Last year, Savan Kotecha — the songwriter behind One Direction’s “What Makes You Beautiful” and numerous hits for Ellie Goulding and Demi Lovato — got a call from Simon Cowell about another boy band. Cowell, who helped assemble 1D on the 2010 season of his U.K. show The X Factor, had long been thinking about forming a singing, dancing, jack-of-all-trades group in the vein of *NSYNC and the Backstreet Boys, and he had finally found the right guys for the job. (1D famously eschewed the splashy choreography and matching outfits of their predecessors.)
Kotecha wasn’t exactly excited by the news: He had been busy working with Ariana Grande and the Weeknd, and he didn’t want to spend the rest of his life writing songs for boy bands. “It does have a stigma to it,” he says. Kotecha agreed to meet with the guys at his house but remembers telling his wife that he was just being polite and planned to turn them down. “Then they walked in, and under my breath I was just like, ‘Oh, f—,'” Kotecha recalls. “Because they just had it. They were so charismatic. And when they sang for me? It reminded me of why I got into music.”
Kotecha cleared his schedule to work with the L.A.-based fivesome — eventually christened PRETTYMUCH — and co-wrote their debut single, “Would You Mind,” which was released last month. But Kotecha’s not the only one falling back in love with boy bands. Between ABC’s Boy Band, which pulls in nearly 3 million viewers a week, and a slew of major-label groups that have launched in the past year, including Why Don’t We and Saving Forever, it’s clear we’re entering another boy-band renaissance.
Part of this is simply timing: Now that the reigning kings of One Direction are on an indefinite hiatus, the princes in waiting have a chance to step up. “Certainly it went through my mind that there really is an opening out there,” says Atlantic Records chairman and CEO Craig Kallman, who was so taken with five-piece Why Don’t We that he signed them on the spot after meeting them. “I started thinking beyond just the One Direction category — Boyz II Men, 98 Degrees, Color Me Badd. It was an interesting opportunity to make some really soulful pop records and do something a little different [from what] has been done in recent times.”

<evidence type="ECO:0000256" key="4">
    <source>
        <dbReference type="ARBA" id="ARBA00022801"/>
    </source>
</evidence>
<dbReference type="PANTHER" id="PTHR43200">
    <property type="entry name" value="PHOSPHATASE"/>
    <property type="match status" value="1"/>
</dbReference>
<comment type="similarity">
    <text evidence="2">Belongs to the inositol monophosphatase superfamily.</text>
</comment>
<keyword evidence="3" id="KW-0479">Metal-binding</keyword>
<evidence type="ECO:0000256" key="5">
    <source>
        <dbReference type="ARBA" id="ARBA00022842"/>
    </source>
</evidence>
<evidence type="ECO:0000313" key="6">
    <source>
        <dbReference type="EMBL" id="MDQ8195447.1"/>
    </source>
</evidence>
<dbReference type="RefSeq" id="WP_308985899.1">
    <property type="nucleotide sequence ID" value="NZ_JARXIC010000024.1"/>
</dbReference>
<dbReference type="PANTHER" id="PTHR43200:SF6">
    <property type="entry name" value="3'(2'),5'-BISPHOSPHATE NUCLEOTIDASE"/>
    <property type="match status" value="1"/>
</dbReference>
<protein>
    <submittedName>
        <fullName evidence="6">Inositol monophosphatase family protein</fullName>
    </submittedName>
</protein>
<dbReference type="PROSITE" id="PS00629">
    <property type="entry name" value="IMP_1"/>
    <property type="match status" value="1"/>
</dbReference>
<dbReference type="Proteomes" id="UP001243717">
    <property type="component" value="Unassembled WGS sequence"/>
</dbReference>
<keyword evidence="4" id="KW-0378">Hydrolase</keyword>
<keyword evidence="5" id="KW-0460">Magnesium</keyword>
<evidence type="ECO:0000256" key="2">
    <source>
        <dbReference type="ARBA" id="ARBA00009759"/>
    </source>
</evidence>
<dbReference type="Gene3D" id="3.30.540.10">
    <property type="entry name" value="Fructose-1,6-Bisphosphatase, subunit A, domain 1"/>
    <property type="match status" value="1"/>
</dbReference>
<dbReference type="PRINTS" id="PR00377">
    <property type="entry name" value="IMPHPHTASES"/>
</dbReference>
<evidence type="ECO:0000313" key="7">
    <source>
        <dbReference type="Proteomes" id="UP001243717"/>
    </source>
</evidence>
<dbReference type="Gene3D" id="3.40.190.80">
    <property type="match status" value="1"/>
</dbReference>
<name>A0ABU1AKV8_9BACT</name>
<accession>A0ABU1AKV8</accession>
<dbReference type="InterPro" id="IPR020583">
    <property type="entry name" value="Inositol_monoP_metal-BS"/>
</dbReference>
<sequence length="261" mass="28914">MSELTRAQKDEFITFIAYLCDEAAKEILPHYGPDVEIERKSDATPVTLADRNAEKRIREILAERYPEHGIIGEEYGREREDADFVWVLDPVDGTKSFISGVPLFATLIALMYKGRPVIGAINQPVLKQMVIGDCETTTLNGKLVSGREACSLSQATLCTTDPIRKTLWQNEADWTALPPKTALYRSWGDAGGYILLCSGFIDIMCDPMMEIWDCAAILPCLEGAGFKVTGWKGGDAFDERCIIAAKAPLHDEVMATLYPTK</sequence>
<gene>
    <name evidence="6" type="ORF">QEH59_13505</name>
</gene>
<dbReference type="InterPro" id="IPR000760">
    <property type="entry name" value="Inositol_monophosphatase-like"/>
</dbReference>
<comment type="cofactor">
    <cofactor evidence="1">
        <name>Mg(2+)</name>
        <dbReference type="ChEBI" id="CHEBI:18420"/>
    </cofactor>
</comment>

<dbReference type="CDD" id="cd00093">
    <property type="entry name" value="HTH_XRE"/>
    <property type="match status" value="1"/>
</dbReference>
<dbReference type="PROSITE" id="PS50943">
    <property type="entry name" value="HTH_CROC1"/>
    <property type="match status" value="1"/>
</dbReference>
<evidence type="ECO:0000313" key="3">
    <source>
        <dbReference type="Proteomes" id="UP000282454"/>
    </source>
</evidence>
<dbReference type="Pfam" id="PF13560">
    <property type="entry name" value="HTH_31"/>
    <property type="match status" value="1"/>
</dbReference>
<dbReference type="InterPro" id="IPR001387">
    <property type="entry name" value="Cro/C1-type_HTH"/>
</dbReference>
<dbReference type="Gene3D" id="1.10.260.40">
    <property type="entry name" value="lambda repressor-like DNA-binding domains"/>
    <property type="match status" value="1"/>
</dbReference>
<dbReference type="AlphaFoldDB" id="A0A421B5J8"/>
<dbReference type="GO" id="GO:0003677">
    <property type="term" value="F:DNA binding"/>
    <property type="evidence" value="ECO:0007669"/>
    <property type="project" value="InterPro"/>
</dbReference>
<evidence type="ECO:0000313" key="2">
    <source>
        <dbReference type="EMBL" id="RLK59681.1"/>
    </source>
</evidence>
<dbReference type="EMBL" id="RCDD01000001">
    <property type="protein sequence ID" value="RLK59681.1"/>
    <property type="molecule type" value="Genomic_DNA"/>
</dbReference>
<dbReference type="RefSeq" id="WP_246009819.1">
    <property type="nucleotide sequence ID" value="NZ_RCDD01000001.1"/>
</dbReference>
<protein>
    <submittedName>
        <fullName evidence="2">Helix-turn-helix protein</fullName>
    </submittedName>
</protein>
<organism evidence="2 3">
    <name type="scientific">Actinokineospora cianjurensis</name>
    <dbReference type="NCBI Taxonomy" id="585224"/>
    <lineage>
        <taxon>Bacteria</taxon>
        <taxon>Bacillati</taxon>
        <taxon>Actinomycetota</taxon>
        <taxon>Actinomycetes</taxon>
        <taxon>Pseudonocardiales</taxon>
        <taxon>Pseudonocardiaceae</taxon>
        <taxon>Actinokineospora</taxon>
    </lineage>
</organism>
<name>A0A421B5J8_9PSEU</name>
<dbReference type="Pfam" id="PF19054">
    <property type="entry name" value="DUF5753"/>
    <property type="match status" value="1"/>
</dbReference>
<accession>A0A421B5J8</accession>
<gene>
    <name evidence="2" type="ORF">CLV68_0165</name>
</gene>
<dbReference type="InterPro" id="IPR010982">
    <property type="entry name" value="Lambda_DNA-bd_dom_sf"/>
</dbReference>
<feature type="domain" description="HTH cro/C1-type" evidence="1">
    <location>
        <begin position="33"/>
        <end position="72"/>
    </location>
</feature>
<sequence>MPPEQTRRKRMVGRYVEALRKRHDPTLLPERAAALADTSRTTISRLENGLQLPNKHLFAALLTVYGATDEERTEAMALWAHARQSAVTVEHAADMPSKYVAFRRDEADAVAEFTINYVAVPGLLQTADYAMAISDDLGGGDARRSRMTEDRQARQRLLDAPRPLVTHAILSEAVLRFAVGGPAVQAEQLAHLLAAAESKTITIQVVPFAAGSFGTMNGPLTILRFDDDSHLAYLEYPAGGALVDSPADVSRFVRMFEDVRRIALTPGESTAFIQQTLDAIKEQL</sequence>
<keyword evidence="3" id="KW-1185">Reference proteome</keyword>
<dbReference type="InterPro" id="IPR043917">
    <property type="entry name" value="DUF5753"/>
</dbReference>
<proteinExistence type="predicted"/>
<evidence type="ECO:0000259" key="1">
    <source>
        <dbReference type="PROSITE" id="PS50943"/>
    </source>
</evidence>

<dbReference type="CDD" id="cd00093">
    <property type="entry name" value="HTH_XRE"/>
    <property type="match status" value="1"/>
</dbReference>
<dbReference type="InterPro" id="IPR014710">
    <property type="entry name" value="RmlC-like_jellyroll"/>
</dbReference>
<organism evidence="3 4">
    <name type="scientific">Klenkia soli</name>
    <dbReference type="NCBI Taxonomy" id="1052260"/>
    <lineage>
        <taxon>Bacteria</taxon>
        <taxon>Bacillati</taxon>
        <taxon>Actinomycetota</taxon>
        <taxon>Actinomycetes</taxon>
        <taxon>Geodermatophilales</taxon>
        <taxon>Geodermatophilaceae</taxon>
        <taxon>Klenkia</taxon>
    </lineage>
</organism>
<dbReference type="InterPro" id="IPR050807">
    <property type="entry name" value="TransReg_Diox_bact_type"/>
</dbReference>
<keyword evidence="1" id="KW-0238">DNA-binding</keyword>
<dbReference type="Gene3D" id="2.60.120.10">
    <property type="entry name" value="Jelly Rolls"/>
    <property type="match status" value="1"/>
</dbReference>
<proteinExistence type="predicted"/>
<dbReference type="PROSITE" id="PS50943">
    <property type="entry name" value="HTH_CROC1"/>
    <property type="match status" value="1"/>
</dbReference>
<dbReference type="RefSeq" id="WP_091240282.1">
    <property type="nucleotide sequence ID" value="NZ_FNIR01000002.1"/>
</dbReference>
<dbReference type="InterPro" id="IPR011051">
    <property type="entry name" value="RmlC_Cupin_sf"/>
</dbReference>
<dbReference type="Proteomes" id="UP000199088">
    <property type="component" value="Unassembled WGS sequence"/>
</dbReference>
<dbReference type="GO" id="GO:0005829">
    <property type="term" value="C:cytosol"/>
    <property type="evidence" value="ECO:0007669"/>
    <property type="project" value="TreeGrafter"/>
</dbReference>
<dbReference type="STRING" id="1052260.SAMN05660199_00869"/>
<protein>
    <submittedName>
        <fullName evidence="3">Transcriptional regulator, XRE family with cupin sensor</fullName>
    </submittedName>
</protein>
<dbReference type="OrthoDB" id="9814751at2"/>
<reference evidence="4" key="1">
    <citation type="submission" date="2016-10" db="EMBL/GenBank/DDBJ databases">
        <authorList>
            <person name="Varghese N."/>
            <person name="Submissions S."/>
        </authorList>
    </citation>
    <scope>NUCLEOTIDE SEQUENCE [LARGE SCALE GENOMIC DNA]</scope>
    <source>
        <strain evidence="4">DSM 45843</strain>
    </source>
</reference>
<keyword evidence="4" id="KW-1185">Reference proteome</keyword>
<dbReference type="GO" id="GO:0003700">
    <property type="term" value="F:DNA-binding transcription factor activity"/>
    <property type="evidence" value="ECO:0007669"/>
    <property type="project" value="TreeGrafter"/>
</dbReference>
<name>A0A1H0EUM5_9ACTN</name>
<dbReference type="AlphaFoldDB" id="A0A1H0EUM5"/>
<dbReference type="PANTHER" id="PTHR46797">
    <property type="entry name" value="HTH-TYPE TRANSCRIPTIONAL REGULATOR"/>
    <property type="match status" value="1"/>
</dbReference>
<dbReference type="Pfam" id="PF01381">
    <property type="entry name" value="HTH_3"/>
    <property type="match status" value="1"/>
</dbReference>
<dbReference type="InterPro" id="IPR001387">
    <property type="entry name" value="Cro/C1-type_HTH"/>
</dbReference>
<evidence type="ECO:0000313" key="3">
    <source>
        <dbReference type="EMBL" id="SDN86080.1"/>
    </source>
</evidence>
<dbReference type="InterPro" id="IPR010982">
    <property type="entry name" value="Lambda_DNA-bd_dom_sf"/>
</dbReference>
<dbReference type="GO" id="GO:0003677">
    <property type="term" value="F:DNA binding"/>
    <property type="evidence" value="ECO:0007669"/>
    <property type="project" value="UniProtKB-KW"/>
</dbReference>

Yet labels aren’t just scooping up groups for the sake of filling a void. “It’s really looking under every rock to see what talent is there, whether it’s in the marketplace or not,” says Joey Arbagey, executive vice president of A&R at Epic Records, which launched boy band/rock band Saving Forever this summer.
Besides, audiences can sniff out when a label is just trying to cash in. (And oh, is there cash: Within a year of releasing their first single, 1D were reportedly worth $50 million.) One Direction may have been assembled on a TV talent competition after its members failed as solo artists, but thanks to their early embrace of social media — in 2012 this magazine declared them “the first boy-band phenomenon created entirely by the internet” — fans could see they had genuine chemistry and an active hand in their careers. In their wake, Arbagey says, “I don’t feel like people want to see the typical ‘these guys were put together and given songs.'” Adds Kotecha, “Fans are too smart. They see through anything that’s super manufactured.”
In the case of Boy Band, harkening back to a bygone era is just as important as finding the next big thing. “All those gals growing up as teenagers [at] the height of boy bands, like ’96 to 2000, those gals are moms now,” executive producer Todd Lubin says. “So from ABC’s perspective, [the show] was an opportunity to connect moms and daughters.” (Case in point: Nick Carter, whose group, the Backstreet Boys, recently signed a new record deal with RCA, is one of the show’s mentor-judges, called “architects.”)
While a large, loyal female audience can mean dollar signs for some companies — “We wanted the Bachelor audience,” Lubin says — experts note that the culture around boy bands is also just rewarding to be involved in. Whether it’s Beatlemania or the One Direction infection, the passion and devotion these fans have is like no other. “It’s bigger than just music,” Kotecha says. “It’s something that creates a community for girls and teenagers during that awkward time in their lives. I think that helps them get through it…. It’s so inspiring when you’re a part of that.”
Why Don’t We
The lineup: Daniel Seavey (18), Corbyn Besson (18), Jonah Marais (19), Zach Herron (16), Jack Avery (18)
Why they rule: They’re quite prolific, having released their first three EPs in a span of just seven months. Their latest even dethroned Harry Styles’ debut LP from the top spot of iTunes’ pop-albums chart thanks to its Justin Bieber-meets-Chainsmokers brand of urban pop, showcased on standouts like “We the Party.”
The lineup: Kavah Harris (16), Khaden Harris (14), Kye Harris (15)
Why they rule: Like Hanson and the Jonas Brothers before them, this trio of siblings from Chicago all play instruments on stage. You can hear their genre-bending approach — the group cites Jimi Hendrix, Black Sabbath, and Prince as some of their most important influences — on their debut single, “Twenty 1.”
The lineup: Nick Mara (19), Brandon Arreaga (17), Edwin Honoret (18), Zion Kuwonu (18), Austin Porter (19)
Why they rule: The group has a clear thing for the ’90s. They channel the decade’s new-jack-swing sound on their heart-pumping, Bell Biv DeVoe-esque single “Would You Mind,” and they posted an impressive cover of Aaliyah’s “Are You That Somebody?” on Instagram.